It was a long process. It was an educational process. Oh, and my point from back in the beginning? It's still on that inert black diamond blasting sand that I used when I set it up 2 years ago. Soil was not the answer. Testing, maintenance, and nutrient balance got me here. If I had used aqua soil back then, I'd have a muddy, sloppy mess now that would need a full replacement yet again. But I can keep it going as-is indefinitely with root tabs and liquid ferts. Super easy, low maintenance. I dig it.
 

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Discussion Starter · #5 ·
Good to know and great looking tank. I will continue to try and test with this tank and see what I’m able to do. If i don’t end up using the aqua soil do you know of a place where I can sell?
 

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Good to know and great looking tank. I will continue to try and test with this tank and see what I’m able to do. If i don’t end up using the aqua soil do you know of a place where I can sell?
Just set up a second tank, obviously!

Said everyone who now has ten tanks.

If you decide against the aqua soil (I ain't the final authority on aquarium advice, after all), then depending on where you live, you can probably sell it on Craigslist or FB marketplace. Or here. Or local planted tank groups. Or if you got it locally, can you just return it? If you're near a big city, there's always someone who would rather not pay to ship it, I'd imagine. Or you could really, really pamper your houseplants...
 

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Just set up a second tank, obviously!

Said everyone who now has ten tanks.

If you decide against the aqua soil (I ain't the final authority on aquarium advice, after all), then depending on where you live, you can probably sell it on Craigslist or FB marketplace. Or here. Or local planted tank groups. Or if you got it locally, can you just return it? If you're near a big city, there's always someone who would rather not pay to ship it, I'd imagine. Or you could really, really pamper your houseplants...
😅 to be fair- I only have 5.... But one is a converted 2 person tub and another is a 9 footer...
 

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Discussion Starter · #9 ·
I’m in no place to set up another tank at the moment haha. Maybe a few years down the road. I order it online and then waited 2 months on back order so chances are returning it is not an option. How do I sell on here?
 

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It's fun to rescape and change things up. And these things can get frustrating with a young tank (and at 5 months, yours is definitely young). Makes you want to start over with a clean slate sometimes, but give it more time. Figure out where this tank went wrong, or you'll just repeat it. And like I said, lack of expensive aquasoil ain't the answer. Don't do the soil unless you have a place to keep the fish for weeks-to-months as you break it all down, clean it all up, and then do the new scape and wait for it to stabilize.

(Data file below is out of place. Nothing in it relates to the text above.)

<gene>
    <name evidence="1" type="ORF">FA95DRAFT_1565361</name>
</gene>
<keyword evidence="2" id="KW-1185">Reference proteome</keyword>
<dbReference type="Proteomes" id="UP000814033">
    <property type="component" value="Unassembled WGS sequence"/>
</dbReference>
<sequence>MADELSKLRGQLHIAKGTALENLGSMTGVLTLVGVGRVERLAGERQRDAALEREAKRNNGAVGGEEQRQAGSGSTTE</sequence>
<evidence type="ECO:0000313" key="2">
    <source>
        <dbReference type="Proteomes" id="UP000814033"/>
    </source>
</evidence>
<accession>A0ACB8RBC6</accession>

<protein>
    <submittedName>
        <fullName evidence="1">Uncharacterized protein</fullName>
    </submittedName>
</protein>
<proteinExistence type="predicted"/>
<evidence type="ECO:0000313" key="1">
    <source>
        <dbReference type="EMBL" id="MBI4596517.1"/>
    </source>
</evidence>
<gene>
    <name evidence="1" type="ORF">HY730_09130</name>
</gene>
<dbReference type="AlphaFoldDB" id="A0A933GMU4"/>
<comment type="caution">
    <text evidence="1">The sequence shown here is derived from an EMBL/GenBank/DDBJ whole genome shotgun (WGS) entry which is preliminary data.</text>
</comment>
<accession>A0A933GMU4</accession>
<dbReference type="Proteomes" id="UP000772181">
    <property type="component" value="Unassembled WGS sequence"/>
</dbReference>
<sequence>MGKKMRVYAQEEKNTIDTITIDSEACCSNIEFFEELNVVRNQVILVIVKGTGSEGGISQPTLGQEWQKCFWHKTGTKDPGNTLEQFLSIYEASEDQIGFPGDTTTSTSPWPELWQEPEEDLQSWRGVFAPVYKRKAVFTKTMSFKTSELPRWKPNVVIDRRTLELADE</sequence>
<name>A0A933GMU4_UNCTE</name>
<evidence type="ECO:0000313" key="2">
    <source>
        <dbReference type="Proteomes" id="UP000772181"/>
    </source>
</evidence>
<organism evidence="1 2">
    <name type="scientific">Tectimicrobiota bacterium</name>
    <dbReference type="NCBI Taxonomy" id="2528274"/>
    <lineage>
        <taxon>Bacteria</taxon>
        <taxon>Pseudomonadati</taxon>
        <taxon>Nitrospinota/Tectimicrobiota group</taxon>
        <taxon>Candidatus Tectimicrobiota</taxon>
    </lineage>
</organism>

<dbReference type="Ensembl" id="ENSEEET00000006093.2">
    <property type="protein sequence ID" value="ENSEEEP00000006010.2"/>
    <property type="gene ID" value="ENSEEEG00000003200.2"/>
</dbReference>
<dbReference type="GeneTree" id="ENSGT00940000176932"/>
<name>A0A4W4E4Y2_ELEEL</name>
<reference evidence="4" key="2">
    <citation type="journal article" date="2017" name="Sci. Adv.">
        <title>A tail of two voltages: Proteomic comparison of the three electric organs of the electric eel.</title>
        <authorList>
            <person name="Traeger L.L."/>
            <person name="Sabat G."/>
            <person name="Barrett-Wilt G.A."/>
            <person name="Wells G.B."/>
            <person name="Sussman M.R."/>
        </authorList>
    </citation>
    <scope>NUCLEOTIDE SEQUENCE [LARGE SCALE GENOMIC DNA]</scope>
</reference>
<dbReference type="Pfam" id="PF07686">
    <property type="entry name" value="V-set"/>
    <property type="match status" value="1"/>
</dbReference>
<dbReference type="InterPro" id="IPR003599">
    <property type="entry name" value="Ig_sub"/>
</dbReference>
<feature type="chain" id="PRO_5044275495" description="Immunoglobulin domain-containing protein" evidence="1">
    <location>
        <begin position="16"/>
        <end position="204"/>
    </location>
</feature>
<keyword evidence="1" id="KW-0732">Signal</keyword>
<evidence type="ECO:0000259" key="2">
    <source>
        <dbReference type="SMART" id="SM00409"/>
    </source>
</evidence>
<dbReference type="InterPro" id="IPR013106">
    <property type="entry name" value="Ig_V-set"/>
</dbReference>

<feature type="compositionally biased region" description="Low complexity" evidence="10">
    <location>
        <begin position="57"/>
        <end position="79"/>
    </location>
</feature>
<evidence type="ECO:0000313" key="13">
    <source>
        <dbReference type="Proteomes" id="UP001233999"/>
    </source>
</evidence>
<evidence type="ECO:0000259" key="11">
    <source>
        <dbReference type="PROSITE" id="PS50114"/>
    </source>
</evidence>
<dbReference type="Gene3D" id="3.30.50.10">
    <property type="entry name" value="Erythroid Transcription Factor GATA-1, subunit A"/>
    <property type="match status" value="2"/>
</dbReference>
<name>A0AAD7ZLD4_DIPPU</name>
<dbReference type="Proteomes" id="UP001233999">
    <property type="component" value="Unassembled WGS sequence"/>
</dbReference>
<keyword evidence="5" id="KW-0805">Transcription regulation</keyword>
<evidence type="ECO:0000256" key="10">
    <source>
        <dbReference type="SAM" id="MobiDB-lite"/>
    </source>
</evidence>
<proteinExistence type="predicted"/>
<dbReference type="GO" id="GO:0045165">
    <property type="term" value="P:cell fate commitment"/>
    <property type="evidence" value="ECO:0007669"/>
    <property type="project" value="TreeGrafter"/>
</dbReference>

Here a bit of my latest journey:



This is where I was with a 20 gallon tank 3 years ago. Over time, the fish and things had died. I didn't know why. I kept light and CO2 on for the plants, but didn't otherwise pay attention. Just topped off water when it got too loud. It was awful.

So eventually, I said "It's time to bring it back." I upgraded to a 30 gallon, and I redid the whole thing with new blasting sand substrate, new plants, a new light, etc.



July 2019. I felt good. I was going to be successful this time.

But within 5 months, it looked like this:



I kept at it. I used H2O2 and other methods to get rid of the cyanobacteria. I had a few clean moments, but within another few months, it looked like this:




April 2020. Ugh. Just demoralizing. Should I give up? No. I upgraded my filter (which had been brought over from the 20G) and started doing more precise testing and more frequent water changes.

I fought it for another year before concluding that something just wasn't right. Something in the tap water maybe. Or the hardscape?

Finally, my inquiries led me to discover that my GH test kit was bad, and my water was just really hard due to frequent top-offs with tap water. That old piece of wood was also just disintegrating and feeding the bacteria and algae. So, two months ago, I replaced the hardscape, solved the chemistry problem, cleaned it all up, added a few new plants, and brought in a lot more shrimp.

And now, I'm there. I've solved the problem. Achieved the balance I sought over three years ago.

And (perhaps naive of me, but) I think this time is different, too. I'm doing regular water changes from the tap and topping off with RO. I don't have to clean the tank or the substrate when I do that; just trim the plants. My pH is normal, my hardness is normal, my plants are growing (mostly), and for the first time ever, the shrimp are surviving and breeding. I'm nearly 100% algae free on an established tank for the first time in a decade.



And now, of course, I've got plans for the next expensive upgrade.

It was a long process. It was an educational process. Oh, and my point from back in the beginning? It's still on that inert black diamond blasting sand that I used when I set it up 2 years ago. Soil was not the answer. Testing, maintenance, and nutrient balance got me here. If I had used aqua soil back then, I'd have a muddy, sloppy mess now that would need a full replacement yet again. But I can keep it going as-is indefinitely with root tabs and liquid ferts. Super easy, low maintenance. I dig it.
OUTSTANDING!! Good job Sir!! COuld be for sure an expensive hobby. Five months ago I set up my 75 gallons for the 1st time, it was definatley a struggle not knowing a lot of things and seeing plants diying. I have lost plants but still trying and learning, it takes time. Thanks for sharing your journey!!